Bovine spongiform encephalopathy (commonly called “mad cow disease”) belongs to a group of conditions known as Transmissible spongiform encephalopathies (TSEs), or prion diseases. BSE mainly affects cattle and is caused by an unconventional agent: it is now generally accepted that this agent is not a virus, but a modified form of a “non-pathological” protein, known as a “prion”. The disease is named after the brain lesions that, when examined under a microscope, appear as optically empty areas, making the brain tissue resemble a sponge. Examination of the brain tissue of cows with confirmed BSE clearly reveals the presence of the typical spongiform lesions caused by the accumulation in neurons of the pathological form (PrPsc, an acronym for Prion Protein Scrapie) of the PrPc protein, which is physiologically present in the nerve cells of cattle as well as in those of other animals and humans.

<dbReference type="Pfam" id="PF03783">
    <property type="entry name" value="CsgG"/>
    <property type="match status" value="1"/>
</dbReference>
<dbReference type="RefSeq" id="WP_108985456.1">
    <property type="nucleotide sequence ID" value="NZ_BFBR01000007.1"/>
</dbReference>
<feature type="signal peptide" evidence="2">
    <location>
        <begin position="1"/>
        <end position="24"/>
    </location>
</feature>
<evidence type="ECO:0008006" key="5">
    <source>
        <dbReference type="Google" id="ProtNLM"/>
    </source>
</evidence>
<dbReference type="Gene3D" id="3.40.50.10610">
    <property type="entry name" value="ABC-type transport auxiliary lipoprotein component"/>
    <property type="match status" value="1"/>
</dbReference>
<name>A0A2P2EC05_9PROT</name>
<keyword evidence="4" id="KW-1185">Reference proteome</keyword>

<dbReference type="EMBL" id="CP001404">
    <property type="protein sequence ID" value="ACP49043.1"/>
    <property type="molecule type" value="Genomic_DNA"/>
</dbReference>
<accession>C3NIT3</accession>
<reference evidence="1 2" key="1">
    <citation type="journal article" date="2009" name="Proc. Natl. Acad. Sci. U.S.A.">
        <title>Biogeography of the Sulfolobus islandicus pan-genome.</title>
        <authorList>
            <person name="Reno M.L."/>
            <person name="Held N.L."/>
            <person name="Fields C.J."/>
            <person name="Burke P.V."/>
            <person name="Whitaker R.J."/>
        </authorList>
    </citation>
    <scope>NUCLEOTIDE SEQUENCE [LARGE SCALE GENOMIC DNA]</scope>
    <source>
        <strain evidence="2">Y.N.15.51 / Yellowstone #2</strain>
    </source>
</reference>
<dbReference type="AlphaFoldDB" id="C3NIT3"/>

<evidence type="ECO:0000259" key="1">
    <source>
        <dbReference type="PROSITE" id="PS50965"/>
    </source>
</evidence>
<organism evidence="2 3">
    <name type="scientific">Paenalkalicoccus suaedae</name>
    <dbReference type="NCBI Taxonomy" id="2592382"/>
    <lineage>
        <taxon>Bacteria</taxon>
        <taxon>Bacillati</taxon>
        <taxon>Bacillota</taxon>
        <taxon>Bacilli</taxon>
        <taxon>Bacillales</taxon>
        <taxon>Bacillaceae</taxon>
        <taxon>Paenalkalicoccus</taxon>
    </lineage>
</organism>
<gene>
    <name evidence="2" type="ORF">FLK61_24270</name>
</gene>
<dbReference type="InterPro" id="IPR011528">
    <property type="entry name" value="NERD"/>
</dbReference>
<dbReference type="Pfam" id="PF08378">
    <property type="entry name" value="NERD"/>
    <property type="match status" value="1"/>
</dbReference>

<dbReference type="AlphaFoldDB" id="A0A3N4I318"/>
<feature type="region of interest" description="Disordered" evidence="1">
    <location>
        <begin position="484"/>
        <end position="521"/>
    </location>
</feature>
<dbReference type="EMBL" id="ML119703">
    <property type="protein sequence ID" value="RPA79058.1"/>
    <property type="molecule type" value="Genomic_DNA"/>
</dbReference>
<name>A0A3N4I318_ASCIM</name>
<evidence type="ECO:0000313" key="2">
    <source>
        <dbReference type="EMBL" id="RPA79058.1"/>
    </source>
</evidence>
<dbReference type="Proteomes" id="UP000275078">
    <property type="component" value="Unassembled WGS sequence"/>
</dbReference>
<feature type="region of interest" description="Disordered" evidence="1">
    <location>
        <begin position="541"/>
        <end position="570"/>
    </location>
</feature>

The disease occurs most frequently in dairy cows at about 5 years of age. Detectable clinical symptoms are mainly neurological, and include changes in behaviour, sensation and movement. These symptoms are usually the first to appear. The cow becomes anxious, nervous and aggressive, looks fearful when approached by humans and is hyperresponsive to external stimuli (for example, when milked or when somebody moves too close or approaches too quickly). These behaviours may be associated with symptoms revealing involvement of the autonomic nervous system, such as reduced rumination and heart rates and decreased milk production. As the disease progresses, movement and postural deficits become more noticeable (e.g. head carried low, tremors and staggering gait). The cow stumbles and often falls on its hind legs, until it loses the ability to stand upright.
As the BSE agent has proved able to make the so-called “species jump”, the description of the first case of a new variant of Creutzfeldt-Jakob disease (nvCJD) in 1996 caused renewed apprehension. Since 1996, about 100 cases of nvCJD have been reported (with a peak of 28 cases in 2000), of which only 3 occurred outside the United Kingdom. It is now generally accepted that the disease is caused by exposure to specified risk materials (SRMs), that is bovine nervous tissue and other tissues in which the presence of the BSE agent has been demonstrated.